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NORTHERN IRELAND

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The doors of the public buildings in Belfast are paneled in one-way glass. You don't see the security guards inside as you aproach: You only see yourself in the mirrored sheen.

The glass, like the barbed wire and the street-corner soldiers, is simply one more response to the well-known sectarian-based but politicaly motivated campaign of terrorism now in its tenth year and euphemistically known as "the troubles."

Yet the glass is also a symbol. For Belfast, capital of the six northeastern counties of the Emerald Isle which constitute Northern Ireland, or (not so accurately) Ulster, is an excellent mirror: It reflects back whatever image the visitor brings to it.

To those who come primed with news media accounts of bombings and snipings, this city of 400,000 is a grisly derelict. Blasted buildings, chain-link fences , helicopters, and police checkpoints are never far from view. The last remaining major downtown hotel, the Europa, offers its friendly and comfortable accommodations within a fenced compound where guards with explosive-sniffers frisk incoming guests.

Within view are other accommodations. The Divis Flats, not 15 years old and already a high-rise planner's nightmare, dotted with plywood-covered windows and graffiti, are set in a wasteland of discarded boots and broken bricks. They stand near what is called (also euphemistically) the "peace line," where Roman Catholic West Belfast butts up against the equally grim landscape of its Protestant neighbor, amid the nettles of sectarian violence. Low buildings here have barbed wire looping along their roof edges. Tall ones have garish orange flood- lights bathing the empty streets beneath.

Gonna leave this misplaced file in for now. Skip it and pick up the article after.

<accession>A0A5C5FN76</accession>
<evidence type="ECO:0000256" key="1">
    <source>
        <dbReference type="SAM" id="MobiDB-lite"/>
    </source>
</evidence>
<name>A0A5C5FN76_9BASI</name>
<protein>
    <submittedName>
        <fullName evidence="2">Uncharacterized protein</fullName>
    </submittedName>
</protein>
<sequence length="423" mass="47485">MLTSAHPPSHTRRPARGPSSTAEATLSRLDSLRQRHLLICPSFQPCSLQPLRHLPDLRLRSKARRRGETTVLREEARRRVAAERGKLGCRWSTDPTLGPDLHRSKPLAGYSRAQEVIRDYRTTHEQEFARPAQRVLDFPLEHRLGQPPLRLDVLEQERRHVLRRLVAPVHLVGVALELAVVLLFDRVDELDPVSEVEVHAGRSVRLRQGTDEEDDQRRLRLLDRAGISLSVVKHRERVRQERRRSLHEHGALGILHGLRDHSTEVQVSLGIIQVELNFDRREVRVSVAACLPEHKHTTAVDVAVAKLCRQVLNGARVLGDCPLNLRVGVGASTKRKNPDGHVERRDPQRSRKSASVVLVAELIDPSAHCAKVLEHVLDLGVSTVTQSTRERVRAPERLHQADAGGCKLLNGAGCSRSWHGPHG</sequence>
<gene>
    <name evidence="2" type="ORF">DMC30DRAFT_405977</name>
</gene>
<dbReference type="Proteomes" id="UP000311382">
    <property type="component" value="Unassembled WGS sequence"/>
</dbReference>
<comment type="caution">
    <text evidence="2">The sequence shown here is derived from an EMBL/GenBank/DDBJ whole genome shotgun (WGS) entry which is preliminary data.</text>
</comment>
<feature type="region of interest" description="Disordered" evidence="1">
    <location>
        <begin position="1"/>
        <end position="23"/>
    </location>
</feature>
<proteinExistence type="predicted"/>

But visitors primed with information about industrial development see another face in the glass. Here, they are told, is a region making a mighty and not unsuccessful effort to draw investment from Western Europe and America. Here are the kinds of financial incentives businessmen find hard to refuse: an amiable and disciplined work force eager to reduce the country's 11.5 percent unemployment, a well-developed infrastructure of roads and ports, ample power and water, new factories awaiting occupancy, and a government falling over itself to provide businesses with grants, loans, rent-free premises, and training programs.

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